Paul Ray Myers was hardly the only farmer in Windham raising chickens in 1939. Myers was in the egg business and he primarily sold his product through the New Hampshire Egg Auction in Derry. According to "Images of America: Derry," the auction company processed millions of eggs a year during its 11 year history, having operated from 1930 to 1941. One of their egg candlers, Roger Beliveau, sorted an almost unbelievable 90 million eggs between 1930 and 1934. It was not until after he had candled the 90 million eggs that Beliveau discovered his first, and the company's first, four-yoke egg in 1934. While the odds of finding one of these eggs has been estimated at 1:11-billion, this four-yolk egg would not be the only one of his career. Just five years after his first discovery, he made another in June of 1939. After candling a three-ounce egg and noting an appearance of four yolks, Beliveau carefully broke open the egg and discovered it contained four yolks, but an average amount of egg white. The hen that laid the egg was one of Paul Myers' brood and had been hatched in New Hampshire several months earlier on January 10. According to a period article by The Portsmouth Herald, two-yoke and three-yoke eggs were not uncommon in the state during the summer months, but the discovery of a four-yoke egg was almost unheard of. A census of agriculture statistics in New Hampshire reported over 175 million eggs being produced in New Hampshire in 1939, meaning a single four-yoke egg would be expected to be found in 63 times that production level, and certainly would not have been anticipated in a batch of just 175 million eggs, especially when one had been found just five years prior. When considering the just under nine million eggs produced in Rockingham county that year, and the even fewer eggs produced in Windham, the odds stack up even greater against a four-yoke egg being not only discovered, but originating from Windham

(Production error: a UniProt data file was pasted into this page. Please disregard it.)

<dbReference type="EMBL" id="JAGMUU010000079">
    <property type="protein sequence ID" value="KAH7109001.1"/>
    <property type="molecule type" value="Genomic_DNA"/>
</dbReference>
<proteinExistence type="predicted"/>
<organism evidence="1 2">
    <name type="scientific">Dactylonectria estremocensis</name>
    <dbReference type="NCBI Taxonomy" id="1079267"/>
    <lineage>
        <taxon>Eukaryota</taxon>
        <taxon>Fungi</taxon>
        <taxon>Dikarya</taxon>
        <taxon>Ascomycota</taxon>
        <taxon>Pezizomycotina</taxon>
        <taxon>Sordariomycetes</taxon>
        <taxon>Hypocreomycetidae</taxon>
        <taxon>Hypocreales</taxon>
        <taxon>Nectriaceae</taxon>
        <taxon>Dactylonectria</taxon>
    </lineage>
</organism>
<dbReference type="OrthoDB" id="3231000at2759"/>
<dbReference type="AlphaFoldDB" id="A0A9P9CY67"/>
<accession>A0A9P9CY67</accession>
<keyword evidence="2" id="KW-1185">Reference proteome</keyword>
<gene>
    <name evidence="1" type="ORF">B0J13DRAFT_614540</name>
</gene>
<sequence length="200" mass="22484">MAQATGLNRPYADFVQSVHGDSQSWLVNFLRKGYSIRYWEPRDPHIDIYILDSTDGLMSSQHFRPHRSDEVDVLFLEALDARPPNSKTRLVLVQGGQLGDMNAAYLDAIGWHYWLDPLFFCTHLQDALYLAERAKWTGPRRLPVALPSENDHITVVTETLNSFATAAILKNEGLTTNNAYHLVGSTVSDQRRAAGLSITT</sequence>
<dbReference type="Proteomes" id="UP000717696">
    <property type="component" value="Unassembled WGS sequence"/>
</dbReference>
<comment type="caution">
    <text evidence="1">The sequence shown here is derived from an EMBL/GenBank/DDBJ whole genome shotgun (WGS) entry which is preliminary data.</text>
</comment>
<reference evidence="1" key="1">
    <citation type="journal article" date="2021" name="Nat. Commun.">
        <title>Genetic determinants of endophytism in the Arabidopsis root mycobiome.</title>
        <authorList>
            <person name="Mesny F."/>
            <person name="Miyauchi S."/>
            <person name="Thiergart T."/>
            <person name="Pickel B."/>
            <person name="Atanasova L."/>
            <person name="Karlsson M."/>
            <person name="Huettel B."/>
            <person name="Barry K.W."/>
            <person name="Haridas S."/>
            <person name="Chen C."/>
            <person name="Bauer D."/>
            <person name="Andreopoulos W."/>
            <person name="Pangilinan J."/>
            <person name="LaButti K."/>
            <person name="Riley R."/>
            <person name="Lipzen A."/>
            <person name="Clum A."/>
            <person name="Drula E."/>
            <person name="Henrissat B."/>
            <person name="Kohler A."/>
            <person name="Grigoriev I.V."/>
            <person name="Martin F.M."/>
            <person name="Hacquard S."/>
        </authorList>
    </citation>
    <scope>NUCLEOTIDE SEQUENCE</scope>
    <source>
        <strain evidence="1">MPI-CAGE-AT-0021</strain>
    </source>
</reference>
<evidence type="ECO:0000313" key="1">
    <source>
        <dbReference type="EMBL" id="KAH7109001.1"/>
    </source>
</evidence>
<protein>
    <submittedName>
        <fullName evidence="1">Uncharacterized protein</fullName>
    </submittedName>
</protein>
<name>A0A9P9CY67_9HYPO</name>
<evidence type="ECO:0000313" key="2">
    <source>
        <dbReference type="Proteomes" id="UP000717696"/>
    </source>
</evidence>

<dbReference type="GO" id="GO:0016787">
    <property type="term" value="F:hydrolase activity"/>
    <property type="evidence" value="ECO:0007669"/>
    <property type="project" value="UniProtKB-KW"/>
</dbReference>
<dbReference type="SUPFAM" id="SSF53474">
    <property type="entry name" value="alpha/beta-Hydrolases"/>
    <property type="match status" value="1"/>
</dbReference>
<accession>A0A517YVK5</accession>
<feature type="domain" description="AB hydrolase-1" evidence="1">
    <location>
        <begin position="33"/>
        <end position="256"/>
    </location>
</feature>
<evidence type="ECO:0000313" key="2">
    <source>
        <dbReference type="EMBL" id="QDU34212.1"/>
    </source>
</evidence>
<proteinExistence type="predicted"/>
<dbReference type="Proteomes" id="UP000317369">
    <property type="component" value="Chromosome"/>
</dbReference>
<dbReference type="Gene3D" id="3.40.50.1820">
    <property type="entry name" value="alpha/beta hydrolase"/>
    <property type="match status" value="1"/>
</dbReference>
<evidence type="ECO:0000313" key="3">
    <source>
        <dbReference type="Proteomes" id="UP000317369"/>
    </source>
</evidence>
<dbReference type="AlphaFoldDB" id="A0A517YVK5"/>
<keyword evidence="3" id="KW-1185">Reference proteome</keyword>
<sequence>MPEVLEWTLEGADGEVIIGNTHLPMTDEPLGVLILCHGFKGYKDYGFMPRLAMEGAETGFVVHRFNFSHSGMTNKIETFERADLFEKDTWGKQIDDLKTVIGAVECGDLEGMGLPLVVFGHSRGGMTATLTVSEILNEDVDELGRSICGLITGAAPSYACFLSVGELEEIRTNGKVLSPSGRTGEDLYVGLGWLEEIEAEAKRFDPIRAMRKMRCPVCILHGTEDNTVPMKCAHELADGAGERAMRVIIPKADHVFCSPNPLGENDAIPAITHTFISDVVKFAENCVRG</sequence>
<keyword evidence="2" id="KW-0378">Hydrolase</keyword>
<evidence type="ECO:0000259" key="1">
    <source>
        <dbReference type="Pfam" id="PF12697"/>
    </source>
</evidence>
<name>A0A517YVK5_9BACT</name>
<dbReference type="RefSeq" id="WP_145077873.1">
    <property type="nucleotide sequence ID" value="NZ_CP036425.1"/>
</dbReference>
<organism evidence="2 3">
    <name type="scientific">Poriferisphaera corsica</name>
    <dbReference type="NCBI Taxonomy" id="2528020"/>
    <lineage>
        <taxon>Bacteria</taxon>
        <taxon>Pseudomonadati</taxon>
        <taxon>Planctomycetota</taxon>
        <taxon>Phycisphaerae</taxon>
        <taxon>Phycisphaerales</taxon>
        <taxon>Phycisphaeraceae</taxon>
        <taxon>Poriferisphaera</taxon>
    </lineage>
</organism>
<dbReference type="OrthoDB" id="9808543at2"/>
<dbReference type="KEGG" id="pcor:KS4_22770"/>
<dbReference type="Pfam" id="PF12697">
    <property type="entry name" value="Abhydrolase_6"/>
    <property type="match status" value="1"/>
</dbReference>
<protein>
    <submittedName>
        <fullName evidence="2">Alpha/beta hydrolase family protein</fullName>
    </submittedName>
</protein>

With nearly three hundred years of history, odds have it that Windham has been home to its share of less-than-exemplary citizens. One such citizen was Eben Woodbury. Not much is recorded about Woodbury or when he first turned to a life of crime. If any of his neighbors in Windham were not aware of his criminal past, they may have been alerted to his activities when his exploits earned him a brief mention in The Portsmouth Herald. On April 28, 1899, Woodbury was arrested at his farm in Windham on robbery charges. Accused of multiple house robberies in Nashua, he was brought to the city after his arrest to stand trial. A reporter for The Portsmouth Herald uncovered Woodbury's "reputation for being a sneak thief" who had previously spent six years in prison; a four-year stretch at the Massachusetts state prison and a short two years at the New Hampshire state prison. At the time of his arrest in Windham it was alleged Woodbury may have been responsible for a string of robberies in Manchester, Lawrence, Haverhill, and Lowell. If the allegations are any indication of the time he dedicated to his sideline, Woodbury may have spent just as much time travelling between states to burglarize homes as he did farming.
Derek Saffie is an avid Windham historian who enjoys researching and sharing his collection with all those interested in the history of the New England town.